Give yourself time to check-in and warm up. A good, thorough warm up is essential to any dancer being able to perform at their best. Take time to center yourself, stretch, and move, even if they are giving you a warm up in the audition.

This time will also help orient you to the studio space. If you start to feel nervous, take a few deep, slow breaths to calm yourself down.

8. Be Positive

Remain lighthearted and natural if you begin to feel nervous at all. Channel your nerves into enthusiasm for the choreography.

The more you can allow your talent to shine through your dancing ability, the closer you will be to landing the job! Be there for yourself and your desire for the job.

There is no need to compare yourself to others, so leave your judgment at the door. Be optimistic in the time leading up to the audition and bring that passion into the studio with you. Be yourself, relax, and have faith in your abilities.

When the time comes to audition, focus your mind on the present moment rather than what the results will be.

Auditioning is a skill that should be practiced often and will improve over time. Remember to learn what you can from both good and bad audition experiences. Remain hopeful in yourself and dedicated to your craft to continuing growing as a dancer and performer.

Following these tips to prepare for a dance audition will give you the confidence you need to succeed. And remember…you have already done most of the work through your training!

Image Source: Lowell Hendrix

How to Prepare for a Dance Audition: Eight Keys For Success by Helen Kantilaftis

  • Musical Theatre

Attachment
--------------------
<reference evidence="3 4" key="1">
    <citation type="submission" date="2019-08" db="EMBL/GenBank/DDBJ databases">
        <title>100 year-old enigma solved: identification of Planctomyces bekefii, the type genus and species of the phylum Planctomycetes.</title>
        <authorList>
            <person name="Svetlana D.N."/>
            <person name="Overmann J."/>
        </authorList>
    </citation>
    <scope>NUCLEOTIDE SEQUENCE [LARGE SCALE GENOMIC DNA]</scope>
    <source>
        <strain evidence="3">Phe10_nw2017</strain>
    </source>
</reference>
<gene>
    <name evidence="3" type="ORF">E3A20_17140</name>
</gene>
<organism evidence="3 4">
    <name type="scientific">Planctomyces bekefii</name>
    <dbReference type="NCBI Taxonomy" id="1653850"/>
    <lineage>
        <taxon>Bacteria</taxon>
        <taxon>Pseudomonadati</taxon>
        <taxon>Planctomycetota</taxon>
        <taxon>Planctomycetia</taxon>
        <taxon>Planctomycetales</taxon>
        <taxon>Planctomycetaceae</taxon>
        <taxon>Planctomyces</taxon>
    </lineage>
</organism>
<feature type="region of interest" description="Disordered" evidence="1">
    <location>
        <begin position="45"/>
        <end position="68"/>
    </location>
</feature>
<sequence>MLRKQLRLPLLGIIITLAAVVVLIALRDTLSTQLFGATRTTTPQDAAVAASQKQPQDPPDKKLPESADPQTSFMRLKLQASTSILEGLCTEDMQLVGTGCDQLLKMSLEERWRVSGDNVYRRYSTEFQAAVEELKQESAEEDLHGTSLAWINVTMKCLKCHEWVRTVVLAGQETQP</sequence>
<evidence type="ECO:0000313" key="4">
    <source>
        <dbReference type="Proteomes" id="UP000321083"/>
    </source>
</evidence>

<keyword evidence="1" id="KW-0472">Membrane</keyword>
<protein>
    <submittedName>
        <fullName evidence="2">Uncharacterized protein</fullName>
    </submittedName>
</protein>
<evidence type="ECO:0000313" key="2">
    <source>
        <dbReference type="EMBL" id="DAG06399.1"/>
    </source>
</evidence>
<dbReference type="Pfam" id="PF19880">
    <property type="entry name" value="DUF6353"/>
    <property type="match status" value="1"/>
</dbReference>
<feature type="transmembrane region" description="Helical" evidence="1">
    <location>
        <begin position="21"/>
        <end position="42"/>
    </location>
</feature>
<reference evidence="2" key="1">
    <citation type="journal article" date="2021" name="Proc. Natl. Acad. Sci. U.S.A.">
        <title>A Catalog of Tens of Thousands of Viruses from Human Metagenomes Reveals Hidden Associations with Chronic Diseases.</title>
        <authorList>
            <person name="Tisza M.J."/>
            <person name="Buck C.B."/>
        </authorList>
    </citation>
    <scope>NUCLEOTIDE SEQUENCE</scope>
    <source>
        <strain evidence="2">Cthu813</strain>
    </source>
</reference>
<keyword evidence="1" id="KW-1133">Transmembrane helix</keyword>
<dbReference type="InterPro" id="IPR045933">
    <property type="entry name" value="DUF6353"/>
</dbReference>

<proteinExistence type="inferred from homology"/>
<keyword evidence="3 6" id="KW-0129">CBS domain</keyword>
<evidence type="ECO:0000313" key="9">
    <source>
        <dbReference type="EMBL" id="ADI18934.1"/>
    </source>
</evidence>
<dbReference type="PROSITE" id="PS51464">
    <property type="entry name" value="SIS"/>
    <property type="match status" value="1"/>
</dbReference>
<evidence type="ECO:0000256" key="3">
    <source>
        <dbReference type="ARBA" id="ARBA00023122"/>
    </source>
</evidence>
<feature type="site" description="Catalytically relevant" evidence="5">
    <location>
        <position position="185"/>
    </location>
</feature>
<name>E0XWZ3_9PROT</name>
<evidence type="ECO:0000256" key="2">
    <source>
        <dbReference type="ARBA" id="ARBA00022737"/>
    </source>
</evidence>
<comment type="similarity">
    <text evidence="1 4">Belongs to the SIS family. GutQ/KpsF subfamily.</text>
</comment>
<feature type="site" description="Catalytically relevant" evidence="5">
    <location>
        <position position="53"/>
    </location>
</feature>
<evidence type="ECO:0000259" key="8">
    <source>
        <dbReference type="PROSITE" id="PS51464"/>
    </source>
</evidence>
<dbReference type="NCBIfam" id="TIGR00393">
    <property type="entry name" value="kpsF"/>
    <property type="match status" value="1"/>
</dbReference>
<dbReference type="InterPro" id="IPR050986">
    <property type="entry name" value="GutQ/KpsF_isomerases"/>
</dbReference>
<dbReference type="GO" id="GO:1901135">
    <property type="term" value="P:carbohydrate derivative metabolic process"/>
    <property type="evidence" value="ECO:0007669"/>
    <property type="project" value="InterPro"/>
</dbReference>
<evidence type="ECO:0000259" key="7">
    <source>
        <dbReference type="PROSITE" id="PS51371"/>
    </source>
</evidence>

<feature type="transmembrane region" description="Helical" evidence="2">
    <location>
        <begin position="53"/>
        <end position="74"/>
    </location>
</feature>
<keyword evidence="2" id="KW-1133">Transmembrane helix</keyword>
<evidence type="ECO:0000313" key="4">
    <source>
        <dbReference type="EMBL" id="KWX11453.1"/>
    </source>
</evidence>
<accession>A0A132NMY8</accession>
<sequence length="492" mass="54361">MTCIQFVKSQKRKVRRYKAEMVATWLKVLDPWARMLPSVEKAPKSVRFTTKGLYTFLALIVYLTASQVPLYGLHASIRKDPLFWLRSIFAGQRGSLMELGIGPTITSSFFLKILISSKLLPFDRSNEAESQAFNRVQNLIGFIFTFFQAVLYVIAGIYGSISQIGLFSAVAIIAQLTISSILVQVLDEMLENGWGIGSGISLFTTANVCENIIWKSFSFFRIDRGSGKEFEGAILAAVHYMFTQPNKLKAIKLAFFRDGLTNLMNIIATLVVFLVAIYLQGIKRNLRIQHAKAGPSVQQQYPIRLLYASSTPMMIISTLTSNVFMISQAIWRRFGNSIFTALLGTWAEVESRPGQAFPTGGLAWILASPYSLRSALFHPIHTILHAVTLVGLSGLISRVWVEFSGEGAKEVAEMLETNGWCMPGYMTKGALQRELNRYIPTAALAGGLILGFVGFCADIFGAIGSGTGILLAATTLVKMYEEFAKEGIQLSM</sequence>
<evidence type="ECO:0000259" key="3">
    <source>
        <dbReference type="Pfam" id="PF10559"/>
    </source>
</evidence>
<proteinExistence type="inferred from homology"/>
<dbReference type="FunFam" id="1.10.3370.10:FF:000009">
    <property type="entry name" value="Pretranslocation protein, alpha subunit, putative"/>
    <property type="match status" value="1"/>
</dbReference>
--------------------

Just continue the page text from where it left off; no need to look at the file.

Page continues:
7 Tips for Acing Dance Team Tryouts

Gearing up for dance team tryouts? Whether you're trying out for a high school team, or one at the college or professional level, it can be an emotionally and physically demanding experience. But don't let your nerves get the best of you during the process! Whether this is your first tryout or your 20th, follow these tips so you can deliver your best performance when the big day finally gets here.

Tip #1: Get the details.

The more prepared you are walking into dance team tryouts, the more confident you'll feel. So do some digging so you can find out about any team skill requirements; for instance, certain techniques or dance moves you'll need to know, like splits or double pirouettes. Also, find out about any other important details, such as fees, weight limits, and what the day's event schedule looks like so you can plan ahead. Getting the lay of the land before the big day arrives will not only help you prepare better, but you'll feel more calm and focused as a result.

Tip #2: Take classes from a professional studio.

One of the best ways you can prepare for dance team tryouts -- and make sure your skills are absolutely spot-on -- is to take dance lessons ahead of time. In fact, getting professional instruction is your best bet for making it onto the dance team of your dreams. Plus, a strong background in dance will also give you an edge over other dancers trying out who have little or no formal training.

Do some research to identify what style of dance will best help you in your tryouts. For instance, ballet can help with balance, as well as poise. Jazz, on the other hand, can help you boost your precision and technique. If you're looking to take your style up a notch, then try a hip-hop class.

Not only can lessons from a dance studio give you the practice you need and help you perfect required skills, but the coaches can share their own stories, offering you plenty of tips and advice for what you need to do to ace your tryout.

Tip #3: Get in your best shape ever.

In addition to dance classes at a professional studio, start a workout plan at least a few weeks before your tryout. Skills are important, but so is endurance and flexibility. That's where a good workout plan -- which includes a combination of cardiovascular exercises balanced with stretching or yoga -- can help.

Tip #4: Take advantage of team clinics.

Some teams offer clinics before tryouts. This is a great way to prepare and learn the required choreography. It will also help you further develop your skills and find out exactly what judges want to see when you're performing. If you're not sure whether the dance team you're interested in offers clinics, contact the director.